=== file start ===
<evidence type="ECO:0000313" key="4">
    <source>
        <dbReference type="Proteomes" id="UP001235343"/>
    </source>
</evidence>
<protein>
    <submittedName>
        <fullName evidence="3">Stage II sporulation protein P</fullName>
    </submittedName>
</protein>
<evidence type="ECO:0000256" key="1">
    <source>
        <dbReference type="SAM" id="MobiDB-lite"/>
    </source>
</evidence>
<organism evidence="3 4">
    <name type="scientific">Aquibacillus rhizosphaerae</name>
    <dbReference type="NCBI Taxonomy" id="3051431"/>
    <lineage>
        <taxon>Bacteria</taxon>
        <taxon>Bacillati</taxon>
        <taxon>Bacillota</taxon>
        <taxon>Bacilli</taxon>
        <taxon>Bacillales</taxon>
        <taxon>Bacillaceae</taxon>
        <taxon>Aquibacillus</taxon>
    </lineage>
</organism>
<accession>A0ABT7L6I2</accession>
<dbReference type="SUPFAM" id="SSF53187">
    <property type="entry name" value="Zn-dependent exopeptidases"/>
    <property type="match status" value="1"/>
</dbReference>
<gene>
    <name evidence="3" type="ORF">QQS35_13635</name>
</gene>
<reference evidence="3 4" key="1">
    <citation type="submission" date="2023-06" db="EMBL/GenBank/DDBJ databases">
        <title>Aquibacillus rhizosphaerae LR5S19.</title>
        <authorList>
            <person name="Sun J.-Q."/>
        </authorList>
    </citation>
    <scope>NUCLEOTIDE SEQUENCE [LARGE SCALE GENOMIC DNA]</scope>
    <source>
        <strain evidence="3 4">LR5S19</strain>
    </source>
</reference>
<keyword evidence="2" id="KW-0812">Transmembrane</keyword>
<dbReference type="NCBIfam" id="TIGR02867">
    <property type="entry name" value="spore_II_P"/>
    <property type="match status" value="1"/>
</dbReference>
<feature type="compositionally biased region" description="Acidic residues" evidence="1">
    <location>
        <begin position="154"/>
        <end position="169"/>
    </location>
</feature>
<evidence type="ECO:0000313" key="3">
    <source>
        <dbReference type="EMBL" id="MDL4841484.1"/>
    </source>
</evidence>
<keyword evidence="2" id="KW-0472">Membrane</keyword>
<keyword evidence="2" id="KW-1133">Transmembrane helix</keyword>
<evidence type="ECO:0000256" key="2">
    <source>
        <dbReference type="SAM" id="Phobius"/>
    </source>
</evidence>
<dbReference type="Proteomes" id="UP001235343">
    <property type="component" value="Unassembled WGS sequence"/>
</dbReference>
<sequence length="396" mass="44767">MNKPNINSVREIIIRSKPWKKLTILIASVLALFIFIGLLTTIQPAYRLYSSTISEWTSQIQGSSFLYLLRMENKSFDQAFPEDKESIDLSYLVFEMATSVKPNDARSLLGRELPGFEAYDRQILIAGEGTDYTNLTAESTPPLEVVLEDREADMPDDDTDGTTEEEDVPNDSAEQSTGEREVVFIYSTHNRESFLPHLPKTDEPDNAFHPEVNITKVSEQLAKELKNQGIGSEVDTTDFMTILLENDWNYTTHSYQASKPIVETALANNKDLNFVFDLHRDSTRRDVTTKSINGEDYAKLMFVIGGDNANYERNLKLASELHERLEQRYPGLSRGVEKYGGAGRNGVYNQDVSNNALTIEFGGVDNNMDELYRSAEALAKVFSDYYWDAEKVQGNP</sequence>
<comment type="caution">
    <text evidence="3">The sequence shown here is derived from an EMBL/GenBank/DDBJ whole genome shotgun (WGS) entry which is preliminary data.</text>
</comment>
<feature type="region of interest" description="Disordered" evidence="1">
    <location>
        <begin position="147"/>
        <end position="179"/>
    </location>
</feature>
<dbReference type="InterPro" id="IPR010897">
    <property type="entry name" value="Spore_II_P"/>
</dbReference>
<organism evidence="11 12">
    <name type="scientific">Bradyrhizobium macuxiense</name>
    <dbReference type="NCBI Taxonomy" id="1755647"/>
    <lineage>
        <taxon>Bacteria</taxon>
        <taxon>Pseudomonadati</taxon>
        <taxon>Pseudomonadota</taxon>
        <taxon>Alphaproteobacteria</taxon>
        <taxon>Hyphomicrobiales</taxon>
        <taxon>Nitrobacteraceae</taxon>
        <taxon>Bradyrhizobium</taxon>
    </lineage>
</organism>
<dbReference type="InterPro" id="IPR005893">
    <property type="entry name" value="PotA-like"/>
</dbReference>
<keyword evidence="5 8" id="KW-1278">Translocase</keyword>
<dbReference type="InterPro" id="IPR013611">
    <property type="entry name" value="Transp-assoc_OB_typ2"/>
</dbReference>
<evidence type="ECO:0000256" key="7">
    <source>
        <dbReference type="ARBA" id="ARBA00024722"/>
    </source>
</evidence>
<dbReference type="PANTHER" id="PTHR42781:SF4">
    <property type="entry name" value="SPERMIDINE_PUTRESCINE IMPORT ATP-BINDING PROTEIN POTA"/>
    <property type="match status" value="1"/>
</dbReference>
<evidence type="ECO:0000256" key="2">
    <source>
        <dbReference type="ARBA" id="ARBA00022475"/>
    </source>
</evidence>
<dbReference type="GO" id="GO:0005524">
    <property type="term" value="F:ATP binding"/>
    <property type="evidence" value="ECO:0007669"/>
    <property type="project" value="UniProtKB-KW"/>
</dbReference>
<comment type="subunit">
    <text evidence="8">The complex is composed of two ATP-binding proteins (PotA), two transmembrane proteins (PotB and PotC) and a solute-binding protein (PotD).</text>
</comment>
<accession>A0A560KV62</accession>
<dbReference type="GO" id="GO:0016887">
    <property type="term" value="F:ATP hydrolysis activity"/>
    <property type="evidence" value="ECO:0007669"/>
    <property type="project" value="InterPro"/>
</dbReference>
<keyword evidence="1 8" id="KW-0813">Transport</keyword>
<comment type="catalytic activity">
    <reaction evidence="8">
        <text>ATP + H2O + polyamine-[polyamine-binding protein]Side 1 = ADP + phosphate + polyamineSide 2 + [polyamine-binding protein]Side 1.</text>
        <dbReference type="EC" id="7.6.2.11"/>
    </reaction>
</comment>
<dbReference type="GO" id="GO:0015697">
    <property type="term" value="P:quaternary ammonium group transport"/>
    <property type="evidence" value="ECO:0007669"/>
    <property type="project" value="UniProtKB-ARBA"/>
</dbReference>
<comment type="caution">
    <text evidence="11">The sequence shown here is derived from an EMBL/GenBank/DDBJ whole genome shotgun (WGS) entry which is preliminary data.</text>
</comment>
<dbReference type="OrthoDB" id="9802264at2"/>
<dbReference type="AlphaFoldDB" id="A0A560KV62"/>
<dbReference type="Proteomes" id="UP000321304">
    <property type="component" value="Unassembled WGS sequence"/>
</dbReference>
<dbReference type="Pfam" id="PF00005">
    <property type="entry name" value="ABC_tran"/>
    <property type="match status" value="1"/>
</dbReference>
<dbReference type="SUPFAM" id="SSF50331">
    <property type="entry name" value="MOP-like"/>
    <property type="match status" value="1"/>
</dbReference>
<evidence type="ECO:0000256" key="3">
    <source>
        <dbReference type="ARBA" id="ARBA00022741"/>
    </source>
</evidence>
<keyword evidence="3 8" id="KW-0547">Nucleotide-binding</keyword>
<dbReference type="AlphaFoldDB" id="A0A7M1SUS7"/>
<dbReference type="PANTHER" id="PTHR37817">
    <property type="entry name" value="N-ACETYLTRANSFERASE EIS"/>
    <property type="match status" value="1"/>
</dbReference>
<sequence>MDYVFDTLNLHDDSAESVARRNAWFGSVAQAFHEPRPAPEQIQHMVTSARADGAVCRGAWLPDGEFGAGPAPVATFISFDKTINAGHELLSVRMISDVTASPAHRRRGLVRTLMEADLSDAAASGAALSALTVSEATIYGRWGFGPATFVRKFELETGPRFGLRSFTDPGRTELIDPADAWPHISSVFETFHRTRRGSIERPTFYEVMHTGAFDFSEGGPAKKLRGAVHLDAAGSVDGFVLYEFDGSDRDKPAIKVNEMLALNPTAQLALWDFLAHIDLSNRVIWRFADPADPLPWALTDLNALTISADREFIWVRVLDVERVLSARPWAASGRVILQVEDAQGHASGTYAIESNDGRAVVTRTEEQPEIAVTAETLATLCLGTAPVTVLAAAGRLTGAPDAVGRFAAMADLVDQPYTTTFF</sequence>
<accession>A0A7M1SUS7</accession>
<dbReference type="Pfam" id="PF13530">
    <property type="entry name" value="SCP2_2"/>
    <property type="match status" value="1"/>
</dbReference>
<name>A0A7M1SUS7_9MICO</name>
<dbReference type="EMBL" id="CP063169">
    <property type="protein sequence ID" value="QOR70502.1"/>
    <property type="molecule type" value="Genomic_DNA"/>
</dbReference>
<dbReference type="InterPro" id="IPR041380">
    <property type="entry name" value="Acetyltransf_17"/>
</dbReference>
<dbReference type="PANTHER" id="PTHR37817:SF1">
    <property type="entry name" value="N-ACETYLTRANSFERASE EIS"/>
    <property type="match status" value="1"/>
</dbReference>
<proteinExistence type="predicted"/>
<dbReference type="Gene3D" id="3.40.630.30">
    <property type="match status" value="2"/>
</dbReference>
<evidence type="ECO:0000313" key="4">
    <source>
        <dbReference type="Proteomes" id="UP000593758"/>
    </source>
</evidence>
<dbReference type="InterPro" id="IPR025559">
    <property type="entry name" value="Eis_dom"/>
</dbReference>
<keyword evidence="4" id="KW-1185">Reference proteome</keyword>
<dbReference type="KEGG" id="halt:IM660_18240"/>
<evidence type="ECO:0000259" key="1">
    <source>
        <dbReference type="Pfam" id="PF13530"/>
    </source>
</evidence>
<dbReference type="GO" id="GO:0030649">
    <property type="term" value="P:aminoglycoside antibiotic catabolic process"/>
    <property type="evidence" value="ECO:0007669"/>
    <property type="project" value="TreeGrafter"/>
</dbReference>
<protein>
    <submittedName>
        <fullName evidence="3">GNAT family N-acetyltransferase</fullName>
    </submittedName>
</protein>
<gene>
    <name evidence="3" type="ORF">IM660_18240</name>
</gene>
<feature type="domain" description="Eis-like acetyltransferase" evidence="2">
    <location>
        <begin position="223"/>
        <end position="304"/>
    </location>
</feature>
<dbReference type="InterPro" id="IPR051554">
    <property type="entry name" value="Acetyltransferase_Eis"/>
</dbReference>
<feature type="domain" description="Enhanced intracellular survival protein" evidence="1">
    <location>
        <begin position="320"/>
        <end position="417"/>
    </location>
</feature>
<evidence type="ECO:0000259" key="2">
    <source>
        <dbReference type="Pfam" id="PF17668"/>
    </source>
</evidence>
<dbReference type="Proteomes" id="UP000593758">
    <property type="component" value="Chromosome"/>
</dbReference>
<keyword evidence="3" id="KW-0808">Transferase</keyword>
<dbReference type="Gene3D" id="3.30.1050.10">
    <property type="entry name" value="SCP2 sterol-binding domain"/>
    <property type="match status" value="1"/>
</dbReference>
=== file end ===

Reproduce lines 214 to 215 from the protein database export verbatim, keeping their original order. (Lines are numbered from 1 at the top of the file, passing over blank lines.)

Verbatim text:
    <property type="evidence" value="ECO:0007669"/>
    <property type="project" value="TreeGrafter"/>